Dated from the mid-19th century, this richly decorated hurdy-gurdy was built by the French luthier Jean-Baptiste Cailhe.
The hurdy-gurdy is a stringed musical instrument with a half pear-shaped box, keys, and a wheel that rubs the strings with the help of a crank. It is usually played on the knees.
It was an instrument of great projection in the Middle Ages. Initially, it was a large instrument that needed to be played by two musicians: one to turn the crank, another to operate the tangents. At that time it was known by the Latin designation organistrum.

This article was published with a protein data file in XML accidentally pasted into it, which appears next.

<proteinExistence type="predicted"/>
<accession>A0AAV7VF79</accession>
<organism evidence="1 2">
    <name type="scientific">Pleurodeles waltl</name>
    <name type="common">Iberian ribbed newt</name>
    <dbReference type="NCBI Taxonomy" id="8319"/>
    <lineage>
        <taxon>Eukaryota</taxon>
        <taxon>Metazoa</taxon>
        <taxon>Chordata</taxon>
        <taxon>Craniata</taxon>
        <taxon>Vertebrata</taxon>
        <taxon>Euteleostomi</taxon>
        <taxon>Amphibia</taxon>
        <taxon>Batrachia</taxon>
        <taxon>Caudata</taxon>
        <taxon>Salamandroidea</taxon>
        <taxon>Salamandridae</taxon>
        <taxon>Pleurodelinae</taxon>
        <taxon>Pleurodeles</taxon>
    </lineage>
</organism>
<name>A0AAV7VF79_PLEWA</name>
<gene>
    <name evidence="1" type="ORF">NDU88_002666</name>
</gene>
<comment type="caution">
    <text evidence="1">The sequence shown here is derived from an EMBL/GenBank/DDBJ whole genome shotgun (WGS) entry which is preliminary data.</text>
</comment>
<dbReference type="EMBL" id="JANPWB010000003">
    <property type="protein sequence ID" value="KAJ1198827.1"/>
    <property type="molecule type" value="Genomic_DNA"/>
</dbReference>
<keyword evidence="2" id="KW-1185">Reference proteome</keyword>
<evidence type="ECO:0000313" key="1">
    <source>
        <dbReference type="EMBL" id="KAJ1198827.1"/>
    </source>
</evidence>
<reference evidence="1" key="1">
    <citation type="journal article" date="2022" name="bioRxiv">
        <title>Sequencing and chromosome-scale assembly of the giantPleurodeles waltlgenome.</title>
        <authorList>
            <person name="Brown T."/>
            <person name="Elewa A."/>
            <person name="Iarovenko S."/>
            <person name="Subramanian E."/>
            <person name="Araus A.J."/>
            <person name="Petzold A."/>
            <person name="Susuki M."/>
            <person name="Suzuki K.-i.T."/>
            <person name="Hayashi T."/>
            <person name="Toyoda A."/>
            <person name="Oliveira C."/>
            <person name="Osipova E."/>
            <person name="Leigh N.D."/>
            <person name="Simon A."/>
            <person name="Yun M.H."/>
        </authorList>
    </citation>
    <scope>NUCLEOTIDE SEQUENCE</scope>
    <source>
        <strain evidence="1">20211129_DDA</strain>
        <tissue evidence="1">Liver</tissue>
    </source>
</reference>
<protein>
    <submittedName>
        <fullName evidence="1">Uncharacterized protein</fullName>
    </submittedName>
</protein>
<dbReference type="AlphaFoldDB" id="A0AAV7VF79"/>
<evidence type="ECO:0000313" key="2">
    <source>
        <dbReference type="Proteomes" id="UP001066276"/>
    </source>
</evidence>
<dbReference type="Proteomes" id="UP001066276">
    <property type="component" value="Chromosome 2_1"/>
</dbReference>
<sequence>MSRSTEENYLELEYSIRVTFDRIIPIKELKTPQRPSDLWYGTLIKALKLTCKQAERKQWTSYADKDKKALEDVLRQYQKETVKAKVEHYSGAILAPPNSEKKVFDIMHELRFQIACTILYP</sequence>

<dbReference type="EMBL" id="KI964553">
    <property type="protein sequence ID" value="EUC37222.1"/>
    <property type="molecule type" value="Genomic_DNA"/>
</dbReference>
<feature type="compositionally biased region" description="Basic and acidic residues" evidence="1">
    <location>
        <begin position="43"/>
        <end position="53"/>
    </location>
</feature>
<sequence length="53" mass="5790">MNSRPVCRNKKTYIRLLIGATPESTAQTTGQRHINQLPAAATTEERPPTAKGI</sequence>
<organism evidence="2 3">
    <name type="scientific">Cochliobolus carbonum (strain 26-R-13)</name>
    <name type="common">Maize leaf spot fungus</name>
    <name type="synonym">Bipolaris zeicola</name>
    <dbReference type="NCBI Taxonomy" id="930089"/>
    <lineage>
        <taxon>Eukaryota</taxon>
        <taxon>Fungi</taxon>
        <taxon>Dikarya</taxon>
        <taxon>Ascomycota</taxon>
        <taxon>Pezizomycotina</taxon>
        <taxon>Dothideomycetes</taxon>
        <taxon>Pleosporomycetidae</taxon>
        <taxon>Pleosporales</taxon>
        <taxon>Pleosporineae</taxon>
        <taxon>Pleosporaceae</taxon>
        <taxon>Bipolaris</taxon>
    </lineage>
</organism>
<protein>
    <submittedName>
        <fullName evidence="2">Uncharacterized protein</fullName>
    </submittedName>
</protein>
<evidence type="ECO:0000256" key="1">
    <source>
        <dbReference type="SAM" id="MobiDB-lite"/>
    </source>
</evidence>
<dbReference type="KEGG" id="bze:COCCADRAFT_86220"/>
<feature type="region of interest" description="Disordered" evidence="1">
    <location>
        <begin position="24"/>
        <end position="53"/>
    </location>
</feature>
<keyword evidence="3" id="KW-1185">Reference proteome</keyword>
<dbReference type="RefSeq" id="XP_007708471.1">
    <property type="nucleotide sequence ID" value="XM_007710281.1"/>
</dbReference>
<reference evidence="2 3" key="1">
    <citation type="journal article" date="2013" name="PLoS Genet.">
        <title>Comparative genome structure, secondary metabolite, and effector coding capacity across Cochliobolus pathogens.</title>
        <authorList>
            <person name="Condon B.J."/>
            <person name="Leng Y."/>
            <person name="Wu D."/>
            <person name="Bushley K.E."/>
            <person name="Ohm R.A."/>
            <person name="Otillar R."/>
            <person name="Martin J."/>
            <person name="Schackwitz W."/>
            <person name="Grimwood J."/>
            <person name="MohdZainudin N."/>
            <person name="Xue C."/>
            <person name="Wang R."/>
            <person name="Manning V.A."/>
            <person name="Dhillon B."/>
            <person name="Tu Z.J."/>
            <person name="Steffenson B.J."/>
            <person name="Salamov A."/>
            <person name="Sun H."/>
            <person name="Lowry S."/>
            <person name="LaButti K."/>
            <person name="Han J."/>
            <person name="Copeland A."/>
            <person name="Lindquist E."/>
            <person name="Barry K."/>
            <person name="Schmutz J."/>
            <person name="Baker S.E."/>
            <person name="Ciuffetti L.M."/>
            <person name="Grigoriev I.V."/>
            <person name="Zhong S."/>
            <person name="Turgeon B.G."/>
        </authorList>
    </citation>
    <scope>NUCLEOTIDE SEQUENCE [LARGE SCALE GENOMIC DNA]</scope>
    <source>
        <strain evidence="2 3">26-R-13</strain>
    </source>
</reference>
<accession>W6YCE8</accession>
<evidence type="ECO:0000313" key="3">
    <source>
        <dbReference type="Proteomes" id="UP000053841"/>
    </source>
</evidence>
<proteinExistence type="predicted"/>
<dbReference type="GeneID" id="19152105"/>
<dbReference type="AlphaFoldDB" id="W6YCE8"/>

From the last third of the twelfth century it became a smaller and more portable instrument known as symphonia. This made it possible for a single player to roll the crank and at the same time play the keys.
The hurdy-gurdy is recognized for its use in popular contexts and as a dance accompaniment, being played in the streets, squares and along the roads by walking musicians.